The Committee to Protect Journalists (CPJ) in its December 2011 Prison Census on China said that Tibetans and Uyghurs form the bulk of journalists jailed in China, adding this unfortunate trend dates back to the widespread 2008 and 2009 protests in Tibet and East Turkestan (Chinese: Xinjiang) respectively. (Please click here for the CPJ Survey: http://www.cpj.org/imprisoned/2011.php#china)
The ten imprisoned Tibetan journalists are documentary filmmaker Dhondup Wangchen (sentenced to 6 years since December 28, 2009, detained in March 26, 2008); Kunchok Tsephel Gopey Tsang, online writer for Tibetan cultural issues website, Chomei (15 years since November 2009, detained in February 26, 2009); Kunga Tsayang aka Gangyi, political essayist, photographer and environmental activist (5 years since November 2010, detained in March 17, 2009); Tashi Rabten, writer /publisher of Shar Dungri magazine (4 years since 2 June 2011, detained since April 6, 2010); Dokru Tsultrim, the twice-detained monk writer for Khawai Tsesok journal (formal charges undisclosed); Jolep Dawa, writer and editor of Durab Kyi Nga magazine (3 years since October 2011, detained in October 1, 2010); Choepa Lugyal aka Meycheh, freelance writer for Shar Dungri magazine (formal charges and wherabouts are unknown, detained in October 19, 2011).
The writer and editor Jangtse Donkho aka Nyen and his fellow writer for Shar Dungri magazine Buddha were detained since June-July 2010. Both were sentenced to 4 years imprisonment subjected to hard labor since October 2010 while another writer for Shar Dungri, Kalsang Jinpa aka Garmi who was arrested along with Nyen and Buddha was sentenced to 3 years in October 2010. In January 2011, the three were imprisoned subjected to hard labor in Mianyang jail near Chengdu, capital of Sichuan Province.
In light of extreme restrictions and censorship laws placed on any information related to Tibet as ''state secrets'', the number that this survey throws up may not be the complete picture. There might be more unknown and unreported cases of rights violations and power abuses on the part of the Chinese government. John Kamm of Dui Hua Foundation had said the current number could be inconclusive.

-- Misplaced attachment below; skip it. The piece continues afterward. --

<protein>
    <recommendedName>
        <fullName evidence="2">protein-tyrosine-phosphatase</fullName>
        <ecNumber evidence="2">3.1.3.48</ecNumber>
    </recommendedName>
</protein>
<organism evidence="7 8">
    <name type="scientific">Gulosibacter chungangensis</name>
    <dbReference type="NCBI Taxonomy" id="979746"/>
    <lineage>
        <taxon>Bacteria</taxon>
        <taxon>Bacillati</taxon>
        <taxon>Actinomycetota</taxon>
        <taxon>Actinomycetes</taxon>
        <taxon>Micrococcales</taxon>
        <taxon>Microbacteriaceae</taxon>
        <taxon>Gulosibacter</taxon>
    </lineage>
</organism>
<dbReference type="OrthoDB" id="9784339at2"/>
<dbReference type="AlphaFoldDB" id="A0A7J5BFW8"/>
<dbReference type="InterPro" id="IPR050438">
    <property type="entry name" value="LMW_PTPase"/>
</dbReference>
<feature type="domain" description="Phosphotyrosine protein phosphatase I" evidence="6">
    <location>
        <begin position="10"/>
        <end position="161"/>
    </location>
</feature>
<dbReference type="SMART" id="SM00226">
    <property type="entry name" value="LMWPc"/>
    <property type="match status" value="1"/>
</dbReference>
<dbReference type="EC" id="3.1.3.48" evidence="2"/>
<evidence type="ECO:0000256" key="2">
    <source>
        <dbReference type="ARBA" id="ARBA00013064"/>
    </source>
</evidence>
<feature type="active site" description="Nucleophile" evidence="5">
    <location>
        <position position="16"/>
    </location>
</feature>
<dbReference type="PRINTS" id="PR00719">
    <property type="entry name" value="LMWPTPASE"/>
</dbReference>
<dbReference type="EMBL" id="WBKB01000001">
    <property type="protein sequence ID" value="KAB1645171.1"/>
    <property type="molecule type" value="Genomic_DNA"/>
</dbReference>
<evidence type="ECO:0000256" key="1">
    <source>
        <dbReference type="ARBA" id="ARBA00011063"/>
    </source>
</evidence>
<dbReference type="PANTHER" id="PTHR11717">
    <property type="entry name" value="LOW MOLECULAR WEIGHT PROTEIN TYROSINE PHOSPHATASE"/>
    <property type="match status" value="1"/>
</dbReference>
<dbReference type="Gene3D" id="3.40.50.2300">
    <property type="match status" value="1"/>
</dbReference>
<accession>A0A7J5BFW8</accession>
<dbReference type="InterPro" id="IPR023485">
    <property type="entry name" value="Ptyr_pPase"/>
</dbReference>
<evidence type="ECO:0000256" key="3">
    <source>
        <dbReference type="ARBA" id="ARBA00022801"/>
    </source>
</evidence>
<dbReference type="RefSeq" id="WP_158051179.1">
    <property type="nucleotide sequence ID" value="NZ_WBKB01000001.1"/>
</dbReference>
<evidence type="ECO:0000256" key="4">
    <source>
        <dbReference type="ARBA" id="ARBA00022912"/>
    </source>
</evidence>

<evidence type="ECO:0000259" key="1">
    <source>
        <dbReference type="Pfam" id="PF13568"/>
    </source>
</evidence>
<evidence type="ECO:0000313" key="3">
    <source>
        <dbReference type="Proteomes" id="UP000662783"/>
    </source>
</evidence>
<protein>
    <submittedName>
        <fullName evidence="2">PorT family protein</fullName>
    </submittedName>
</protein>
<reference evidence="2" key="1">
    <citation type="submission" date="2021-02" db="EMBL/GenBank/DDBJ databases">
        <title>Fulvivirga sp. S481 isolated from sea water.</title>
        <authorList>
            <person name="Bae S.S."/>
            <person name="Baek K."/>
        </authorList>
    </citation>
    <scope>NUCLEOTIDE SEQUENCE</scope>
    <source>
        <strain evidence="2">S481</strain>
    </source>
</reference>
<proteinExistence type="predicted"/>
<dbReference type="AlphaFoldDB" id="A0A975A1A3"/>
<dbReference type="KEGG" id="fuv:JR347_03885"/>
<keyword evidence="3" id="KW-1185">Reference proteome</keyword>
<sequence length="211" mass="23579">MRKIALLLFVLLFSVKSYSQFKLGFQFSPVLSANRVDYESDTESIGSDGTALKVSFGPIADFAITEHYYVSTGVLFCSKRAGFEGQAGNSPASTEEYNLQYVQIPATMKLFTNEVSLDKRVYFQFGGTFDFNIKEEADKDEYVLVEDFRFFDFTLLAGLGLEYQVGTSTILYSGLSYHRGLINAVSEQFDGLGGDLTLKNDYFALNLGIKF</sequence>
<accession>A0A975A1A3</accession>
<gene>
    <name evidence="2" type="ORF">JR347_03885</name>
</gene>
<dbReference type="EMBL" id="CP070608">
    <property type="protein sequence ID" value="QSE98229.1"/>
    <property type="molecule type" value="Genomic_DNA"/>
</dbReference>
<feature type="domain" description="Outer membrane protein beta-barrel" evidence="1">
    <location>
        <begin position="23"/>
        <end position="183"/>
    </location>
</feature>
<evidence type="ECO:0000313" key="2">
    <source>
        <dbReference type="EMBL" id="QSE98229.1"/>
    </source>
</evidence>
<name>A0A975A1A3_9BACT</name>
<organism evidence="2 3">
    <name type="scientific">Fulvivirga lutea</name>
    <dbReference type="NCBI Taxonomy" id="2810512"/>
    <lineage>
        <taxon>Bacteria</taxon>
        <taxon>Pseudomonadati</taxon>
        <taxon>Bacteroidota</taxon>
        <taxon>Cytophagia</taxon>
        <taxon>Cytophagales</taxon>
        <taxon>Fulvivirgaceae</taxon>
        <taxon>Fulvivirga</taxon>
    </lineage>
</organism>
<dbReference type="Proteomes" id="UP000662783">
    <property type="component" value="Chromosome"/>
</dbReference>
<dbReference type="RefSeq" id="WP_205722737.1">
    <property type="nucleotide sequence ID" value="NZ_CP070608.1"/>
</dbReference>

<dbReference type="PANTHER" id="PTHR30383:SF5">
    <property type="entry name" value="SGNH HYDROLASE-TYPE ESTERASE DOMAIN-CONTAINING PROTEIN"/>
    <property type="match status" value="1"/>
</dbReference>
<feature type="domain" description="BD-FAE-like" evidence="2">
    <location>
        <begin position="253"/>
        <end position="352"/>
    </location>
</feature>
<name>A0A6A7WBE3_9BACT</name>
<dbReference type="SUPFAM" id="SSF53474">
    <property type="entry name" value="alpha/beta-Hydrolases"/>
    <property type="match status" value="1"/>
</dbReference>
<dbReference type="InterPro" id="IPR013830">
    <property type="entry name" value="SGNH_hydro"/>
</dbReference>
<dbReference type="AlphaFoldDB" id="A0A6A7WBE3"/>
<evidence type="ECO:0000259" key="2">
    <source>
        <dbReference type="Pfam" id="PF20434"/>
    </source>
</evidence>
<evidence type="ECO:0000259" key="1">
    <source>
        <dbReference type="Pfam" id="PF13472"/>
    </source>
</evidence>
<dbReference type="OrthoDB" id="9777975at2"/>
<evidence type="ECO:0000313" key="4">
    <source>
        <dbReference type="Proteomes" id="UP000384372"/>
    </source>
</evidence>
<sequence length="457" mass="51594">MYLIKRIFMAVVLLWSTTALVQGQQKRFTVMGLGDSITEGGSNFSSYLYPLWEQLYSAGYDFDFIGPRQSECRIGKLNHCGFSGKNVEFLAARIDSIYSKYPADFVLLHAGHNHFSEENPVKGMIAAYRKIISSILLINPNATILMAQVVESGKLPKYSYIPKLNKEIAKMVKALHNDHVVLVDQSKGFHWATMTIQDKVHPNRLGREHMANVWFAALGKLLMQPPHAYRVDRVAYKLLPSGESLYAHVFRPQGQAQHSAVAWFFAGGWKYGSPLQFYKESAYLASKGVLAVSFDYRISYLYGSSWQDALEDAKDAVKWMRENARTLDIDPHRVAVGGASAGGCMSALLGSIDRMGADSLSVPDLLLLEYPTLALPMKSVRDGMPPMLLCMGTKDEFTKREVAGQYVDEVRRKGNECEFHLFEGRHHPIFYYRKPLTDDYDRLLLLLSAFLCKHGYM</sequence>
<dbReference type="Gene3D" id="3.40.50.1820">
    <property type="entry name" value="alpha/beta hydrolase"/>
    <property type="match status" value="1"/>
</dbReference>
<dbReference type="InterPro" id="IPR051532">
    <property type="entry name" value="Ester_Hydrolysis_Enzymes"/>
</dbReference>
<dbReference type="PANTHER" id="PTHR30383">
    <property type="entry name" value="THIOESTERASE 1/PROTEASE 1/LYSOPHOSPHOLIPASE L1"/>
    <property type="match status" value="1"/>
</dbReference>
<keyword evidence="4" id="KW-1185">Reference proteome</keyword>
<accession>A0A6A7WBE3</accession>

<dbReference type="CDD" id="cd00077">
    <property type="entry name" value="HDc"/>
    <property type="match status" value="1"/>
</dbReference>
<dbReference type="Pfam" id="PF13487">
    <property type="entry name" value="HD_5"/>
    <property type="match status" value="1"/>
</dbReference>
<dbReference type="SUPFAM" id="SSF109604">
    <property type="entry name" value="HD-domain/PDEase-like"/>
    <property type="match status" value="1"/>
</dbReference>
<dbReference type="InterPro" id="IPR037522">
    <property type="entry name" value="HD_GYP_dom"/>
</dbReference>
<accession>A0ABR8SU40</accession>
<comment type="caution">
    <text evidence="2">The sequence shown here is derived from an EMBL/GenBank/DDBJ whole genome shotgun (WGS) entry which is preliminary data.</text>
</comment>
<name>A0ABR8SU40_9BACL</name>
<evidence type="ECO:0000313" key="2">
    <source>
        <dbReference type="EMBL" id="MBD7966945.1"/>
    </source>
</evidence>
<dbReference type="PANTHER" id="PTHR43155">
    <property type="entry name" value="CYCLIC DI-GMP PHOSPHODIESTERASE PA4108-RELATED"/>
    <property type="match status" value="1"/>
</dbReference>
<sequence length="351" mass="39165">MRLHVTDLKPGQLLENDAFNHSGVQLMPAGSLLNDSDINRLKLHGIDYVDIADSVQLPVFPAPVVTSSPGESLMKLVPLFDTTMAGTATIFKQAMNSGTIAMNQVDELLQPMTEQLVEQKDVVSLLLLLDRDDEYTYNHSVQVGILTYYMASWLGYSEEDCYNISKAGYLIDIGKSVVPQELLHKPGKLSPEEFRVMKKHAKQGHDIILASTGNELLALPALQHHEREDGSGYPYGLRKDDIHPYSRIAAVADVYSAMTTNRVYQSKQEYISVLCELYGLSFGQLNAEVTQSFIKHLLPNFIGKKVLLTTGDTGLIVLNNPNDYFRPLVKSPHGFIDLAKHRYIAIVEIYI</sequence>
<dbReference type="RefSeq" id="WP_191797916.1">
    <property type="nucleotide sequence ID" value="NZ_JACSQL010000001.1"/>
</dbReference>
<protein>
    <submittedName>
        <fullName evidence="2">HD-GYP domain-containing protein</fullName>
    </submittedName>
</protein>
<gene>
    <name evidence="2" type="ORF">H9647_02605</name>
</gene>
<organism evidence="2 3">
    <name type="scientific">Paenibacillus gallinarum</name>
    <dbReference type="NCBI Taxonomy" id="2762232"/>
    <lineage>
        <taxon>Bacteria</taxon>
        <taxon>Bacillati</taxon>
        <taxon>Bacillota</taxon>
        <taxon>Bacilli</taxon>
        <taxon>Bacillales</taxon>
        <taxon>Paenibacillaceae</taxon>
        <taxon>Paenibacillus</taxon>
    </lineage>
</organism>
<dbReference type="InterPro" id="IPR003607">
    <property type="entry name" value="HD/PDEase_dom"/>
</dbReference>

Dechen Pemba, editor of High Peaks Pure Earth reported on 1 February 2012 that some very popular privately-run Tibetan language blogs had gone offline. According to Pemba, the offline message on 1 February on the blog site Rangdrol.net said, â€œFor the sake of life, we are mourning and crying.â€ But attempts by TCHRD to access the site on 10 February met with a warning/error message.
Likewise on 10 February, when TCHRD tried to reach the blog section of website AmdoTibet, a curt offline notice in Tibetan said the blog was unavailable from 1 February to end of March 2012. But the 1 February notice on the blog, according to Pemba said, ''Due to some of the blog users not publishing in accordance with the goal of this site, the blog has temporarily been shut down, we hope that blog users will have understanding!''
These are just few of the examples of many other Tibetan websites that are shut down frequently by the Chinese authorities to block information and opinions inconvenient to the Chinese government. This state-supported practice to gag Tibetan voice, by arresting and imprisoning their collective spokespersons, steadily contribute toward silencing the conscience of a people.